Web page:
Submitted by Rachel R on Tue, 04/10/2018 - 9:47am
Yes, seniors can have student loans
Image by coombesy via Pixabay
Did you know that even decades after you finish college, you could be haunted by student loans well into your golden years? With student loan balances on the rise and many borrowers using parent PLUS loans to help their kids and grandkids get through college, there are many opportunities to wind up deep in college debt that you can’t afford.
According to the Consumer Financial Protection Bureau (CFPB), over the past decade, those aged 60 and over struggling with student loans has quadrupled and the balances carried has nearly doubled to $67 billion in total debt. What’s most disturbing is that the vast majority (73%) of these student loans are not for loan holder's education, but that of their children and grandchildren.
Older borrowers have tapped both federal and private student loans to finance the education of their offspring. Fortunately, private student loans have a statute of limitations, but federal student debt does not. Some student debt carried by seniors is not direct debt, but co-signed debt. But should the borrower default, the loans would wind up the responsibility of the senior.
In addition to the rising number of seniors with student debt, as well as the greater balances, CFPB research found that delinquencies are also climbing, with nearly 40% of federal student loan borrowers aged 65+ now in default. If the trend continues, this could become a full-blown crisis that puts seniors at risk of staggering debt while their incomes are both lower and fixed.
Unlike almost every other type of debt, student loans have no statutes of limitation. That means if you didn’t pay your college loans or borrowed for your child or grandchild, that debt could follow you to the grave if you don’t pay it. At one time, student loans were dischargeable in bankruptcy like all other debt, but now, it’s been carved out and treated differently.
Federal student loan servicers can garnish your wages, while most other creditors in North Carolina cannot, and can also seize social security benefits to try and collect on student loans. The CFPB study also found that those with student loans had less money saved for retirement than their counterparts without student loans.
The majority of co-signers to student loans (57%) are age 55+. The hope when a grandparent co-signs student debt is that the graduate pays back the loan, but when the job market was tight during the recession, unemployment grew, as did student loan default. Once the grad stops paying, debt collectors for loan servicers pursue the co-signers.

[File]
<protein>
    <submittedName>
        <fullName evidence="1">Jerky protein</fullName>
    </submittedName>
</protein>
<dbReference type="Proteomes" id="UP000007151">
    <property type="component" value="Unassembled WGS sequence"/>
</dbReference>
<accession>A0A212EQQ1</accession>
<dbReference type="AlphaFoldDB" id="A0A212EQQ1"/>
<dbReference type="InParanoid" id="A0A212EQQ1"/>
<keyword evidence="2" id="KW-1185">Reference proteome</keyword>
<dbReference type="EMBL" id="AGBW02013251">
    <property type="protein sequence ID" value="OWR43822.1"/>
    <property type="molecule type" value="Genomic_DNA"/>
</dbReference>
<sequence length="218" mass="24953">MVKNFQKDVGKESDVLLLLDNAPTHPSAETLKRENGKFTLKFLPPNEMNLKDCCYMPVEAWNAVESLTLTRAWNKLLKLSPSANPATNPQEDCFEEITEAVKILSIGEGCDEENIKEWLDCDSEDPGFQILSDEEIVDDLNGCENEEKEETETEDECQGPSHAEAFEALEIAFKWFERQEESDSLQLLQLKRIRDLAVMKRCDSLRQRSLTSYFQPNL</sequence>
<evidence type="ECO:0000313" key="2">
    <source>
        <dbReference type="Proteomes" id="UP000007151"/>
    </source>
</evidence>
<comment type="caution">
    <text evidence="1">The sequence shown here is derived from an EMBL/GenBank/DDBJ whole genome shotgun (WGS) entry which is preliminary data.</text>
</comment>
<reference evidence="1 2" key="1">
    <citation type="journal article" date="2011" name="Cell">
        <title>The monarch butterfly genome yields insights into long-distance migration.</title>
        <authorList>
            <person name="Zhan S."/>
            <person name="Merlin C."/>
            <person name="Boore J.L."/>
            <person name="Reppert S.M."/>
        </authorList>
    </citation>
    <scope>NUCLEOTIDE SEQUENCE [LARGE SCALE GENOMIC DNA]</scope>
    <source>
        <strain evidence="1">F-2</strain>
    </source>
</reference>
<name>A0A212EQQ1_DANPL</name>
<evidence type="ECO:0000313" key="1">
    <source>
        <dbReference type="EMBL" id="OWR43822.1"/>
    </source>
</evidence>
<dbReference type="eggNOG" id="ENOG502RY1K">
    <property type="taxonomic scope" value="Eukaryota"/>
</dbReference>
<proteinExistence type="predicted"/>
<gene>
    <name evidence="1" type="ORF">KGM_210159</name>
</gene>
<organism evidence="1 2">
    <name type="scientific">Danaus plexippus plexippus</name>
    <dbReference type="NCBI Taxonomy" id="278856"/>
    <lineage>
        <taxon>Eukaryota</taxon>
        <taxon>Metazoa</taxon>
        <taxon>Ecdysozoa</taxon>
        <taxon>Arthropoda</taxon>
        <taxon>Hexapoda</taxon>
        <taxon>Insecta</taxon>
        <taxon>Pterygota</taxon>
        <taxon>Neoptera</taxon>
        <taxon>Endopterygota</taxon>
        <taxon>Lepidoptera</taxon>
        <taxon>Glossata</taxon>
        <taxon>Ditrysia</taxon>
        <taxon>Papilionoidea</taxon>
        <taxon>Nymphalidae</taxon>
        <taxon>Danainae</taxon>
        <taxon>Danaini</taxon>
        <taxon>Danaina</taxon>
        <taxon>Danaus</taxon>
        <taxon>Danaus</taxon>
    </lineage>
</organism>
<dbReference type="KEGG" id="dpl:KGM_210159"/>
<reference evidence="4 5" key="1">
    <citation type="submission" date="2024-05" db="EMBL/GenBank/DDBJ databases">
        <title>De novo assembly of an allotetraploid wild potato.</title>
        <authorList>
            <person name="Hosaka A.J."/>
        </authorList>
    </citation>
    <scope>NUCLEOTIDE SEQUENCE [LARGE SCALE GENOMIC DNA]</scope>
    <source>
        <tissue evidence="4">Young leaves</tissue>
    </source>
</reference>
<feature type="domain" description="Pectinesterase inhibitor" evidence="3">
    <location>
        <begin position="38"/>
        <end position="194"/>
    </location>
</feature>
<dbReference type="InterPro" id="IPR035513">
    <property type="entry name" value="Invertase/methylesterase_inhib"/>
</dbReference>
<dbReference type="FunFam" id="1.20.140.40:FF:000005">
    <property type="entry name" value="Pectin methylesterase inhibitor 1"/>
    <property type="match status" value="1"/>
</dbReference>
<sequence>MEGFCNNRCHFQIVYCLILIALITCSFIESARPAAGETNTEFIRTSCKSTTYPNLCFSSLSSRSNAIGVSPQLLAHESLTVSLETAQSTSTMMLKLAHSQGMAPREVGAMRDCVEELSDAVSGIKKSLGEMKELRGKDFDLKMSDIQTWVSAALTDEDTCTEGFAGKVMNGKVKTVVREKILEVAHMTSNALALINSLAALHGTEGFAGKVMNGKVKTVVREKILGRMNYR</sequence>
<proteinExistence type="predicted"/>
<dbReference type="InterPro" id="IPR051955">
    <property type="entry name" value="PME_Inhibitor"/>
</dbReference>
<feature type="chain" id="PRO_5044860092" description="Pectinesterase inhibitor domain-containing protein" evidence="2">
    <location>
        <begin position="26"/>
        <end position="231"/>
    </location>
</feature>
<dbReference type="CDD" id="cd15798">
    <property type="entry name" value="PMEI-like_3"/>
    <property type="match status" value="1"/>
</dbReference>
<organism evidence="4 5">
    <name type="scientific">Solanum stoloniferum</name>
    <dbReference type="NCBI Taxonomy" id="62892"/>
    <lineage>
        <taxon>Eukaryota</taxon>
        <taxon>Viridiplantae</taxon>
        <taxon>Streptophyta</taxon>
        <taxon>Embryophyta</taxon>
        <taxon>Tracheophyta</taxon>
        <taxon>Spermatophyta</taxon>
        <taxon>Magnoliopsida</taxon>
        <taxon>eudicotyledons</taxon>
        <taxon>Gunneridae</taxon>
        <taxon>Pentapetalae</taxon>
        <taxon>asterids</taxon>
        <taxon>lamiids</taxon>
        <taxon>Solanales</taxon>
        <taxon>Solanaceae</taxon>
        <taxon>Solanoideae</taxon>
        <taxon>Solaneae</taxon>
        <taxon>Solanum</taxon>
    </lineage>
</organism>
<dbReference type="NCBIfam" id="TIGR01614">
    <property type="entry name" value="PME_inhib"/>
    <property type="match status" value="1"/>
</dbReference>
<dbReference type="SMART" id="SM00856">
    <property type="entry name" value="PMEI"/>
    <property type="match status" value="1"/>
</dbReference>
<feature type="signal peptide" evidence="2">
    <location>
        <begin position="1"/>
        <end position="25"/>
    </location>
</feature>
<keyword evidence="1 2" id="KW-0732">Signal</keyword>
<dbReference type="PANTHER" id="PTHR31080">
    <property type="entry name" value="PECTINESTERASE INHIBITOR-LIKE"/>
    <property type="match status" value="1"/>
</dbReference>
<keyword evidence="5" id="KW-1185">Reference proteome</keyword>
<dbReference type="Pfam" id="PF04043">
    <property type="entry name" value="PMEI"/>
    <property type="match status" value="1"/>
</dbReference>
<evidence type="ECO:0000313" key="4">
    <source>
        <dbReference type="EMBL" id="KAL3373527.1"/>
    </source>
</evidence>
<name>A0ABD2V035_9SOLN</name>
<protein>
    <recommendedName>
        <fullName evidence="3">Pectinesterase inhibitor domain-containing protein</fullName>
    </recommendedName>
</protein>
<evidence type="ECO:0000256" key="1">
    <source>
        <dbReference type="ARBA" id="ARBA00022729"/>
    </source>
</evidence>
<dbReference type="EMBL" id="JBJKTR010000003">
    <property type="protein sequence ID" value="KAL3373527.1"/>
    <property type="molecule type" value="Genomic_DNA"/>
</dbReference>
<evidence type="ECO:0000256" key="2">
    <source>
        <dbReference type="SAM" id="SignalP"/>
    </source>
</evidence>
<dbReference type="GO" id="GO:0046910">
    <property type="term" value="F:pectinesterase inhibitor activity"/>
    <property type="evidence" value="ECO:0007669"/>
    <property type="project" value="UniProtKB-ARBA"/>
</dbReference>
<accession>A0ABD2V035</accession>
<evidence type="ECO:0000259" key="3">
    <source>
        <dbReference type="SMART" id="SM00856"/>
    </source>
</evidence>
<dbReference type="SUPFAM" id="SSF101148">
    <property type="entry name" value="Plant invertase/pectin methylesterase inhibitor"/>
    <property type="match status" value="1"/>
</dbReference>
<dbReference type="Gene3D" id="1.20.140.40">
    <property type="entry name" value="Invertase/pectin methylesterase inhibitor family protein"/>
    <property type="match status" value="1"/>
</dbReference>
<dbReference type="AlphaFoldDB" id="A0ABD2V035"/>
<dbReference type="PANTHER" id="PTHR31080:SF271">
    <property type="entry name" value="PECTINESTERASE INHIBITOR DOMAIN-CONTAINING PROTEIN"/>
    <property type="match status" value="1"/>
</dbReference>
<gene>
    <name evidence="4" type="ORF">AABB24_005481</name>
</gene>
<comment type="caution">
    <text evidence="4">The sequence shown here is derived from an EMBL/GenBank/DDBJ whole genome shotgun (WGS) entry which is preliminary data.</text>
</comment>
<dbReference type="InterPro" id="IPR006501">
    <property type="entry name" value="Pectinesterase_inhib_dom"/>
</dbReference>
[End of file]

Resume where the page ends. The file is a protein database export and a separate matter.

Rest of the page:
The first thing to do if you’re a senior dealing with student loans is to consider an income-based repayment program. An income-sensitive program caps your federal loan payments at no more than 10% of your disposable income no matter how high the balances. Not all types of loans are eligible for these helpful repayment plans, and private lenders don’t offer these programs.
Another option to deal with unaffordable student loans is filing bankruptcy. If you’re young, healthy, and have years of earnings potential ahead of you, the bankruptcy court might not cut you a break on your student debt. But if you’re in (or nearing) your golden years, on a fixed income, and paying back the loans would keep you from supporting yourself, you could get relief.
Also, those who are disabled or have a chronic illness may be successful in persuading the court to discharge their debt. To pursue student loan relief in bankruptcy, your lawyer must file an adversary proceeding, which is an additional filing and will incur an extra fee. However, if your circumstances align with those that are likely to warrant partial or total discharge of debt, it may be worth the extra effort.
To find out more about student loan relief in bankruptcy, contact the Law Offices of John T. Orcutt. Read recent reviews from clients and then call +1-833-627-0115 to schedule a free North Carolina bankruptcy consultation at one of our locations in Raleigh, Durham, Fayetteville, Wilson, Greensboro, Garner or Wilmington.
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